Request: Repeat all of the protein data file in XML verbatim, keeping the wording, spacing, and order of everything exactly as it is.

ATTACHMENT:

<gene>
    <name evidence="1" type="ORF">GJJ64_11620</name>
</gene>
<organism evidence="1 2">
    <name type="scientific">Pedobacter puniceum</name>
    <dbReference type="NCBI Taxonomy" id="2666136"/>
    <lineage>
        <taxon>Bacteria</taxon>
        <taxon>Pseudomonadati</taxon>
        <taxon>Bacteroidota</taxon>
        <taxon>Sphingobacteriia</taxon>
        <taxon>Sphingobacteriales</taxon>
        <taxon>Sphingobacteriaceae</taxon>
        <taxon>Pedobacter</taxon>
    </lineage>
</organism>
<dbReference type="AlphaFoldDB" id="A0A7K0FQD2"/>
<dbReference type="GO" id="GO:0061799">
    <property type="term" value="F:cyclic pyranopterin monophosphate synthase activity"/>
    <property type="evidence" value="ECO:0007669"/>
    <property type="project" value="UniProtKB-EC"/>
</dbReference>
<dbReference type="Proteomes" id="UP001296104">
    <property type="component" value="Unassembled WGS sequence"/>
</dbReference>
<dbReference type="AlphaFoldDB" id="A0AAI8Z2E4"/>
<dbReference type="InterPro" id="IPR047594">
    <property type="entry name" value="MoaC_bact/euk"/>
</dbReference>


<gene>
    <name evidence="1" type="ORF">GJJ64_11620</name>
</gene>
<organism evidence="1 2">
    <name type="scientific">Pedobacter puniceum</name>
    <dbReference type="NCBI Taxonomy" id="2666136"/>
    <lineage>
        <taxon>Bacteria</taxon>
        <taxon>Pseudomonadati</taxon>
        <taxon>Bacteroidota</taxon>
        <taxon>Sphingobacteriia</taxon>
        <taxon>Sphingobacteriales</taxon>
        <taxon>Sphingobacteriaceae</taxon>
        <taxon>Pedobacter</taxon>
    </lineage>
</organism>
<dbReference type="AlphaFoldDB" id="A0A7K0FQD2"/>
<dbReference type="GO" id="GO:0061799">
    <property type="term" value="F:cyclic pyranopterin monophosphate synthase activity"/>
    <property type="evidence" value="ECO:0007669"/>
    <property type="project" value="UniProtKB-EC"/>
</dbReference>
<dbReference type="Proteomes" id="UP001296104">
    <property type="component" value="Unassembled WGS sequence"/>
</dbReference>
<dbReference type="AlphaFoldDB" id="A0AAI8Z2E4"/>
<dbReference type="InterPro" id="IPR047594">
    <property type="entry name" value="MoaC_bact/euk"/>
</dbReference>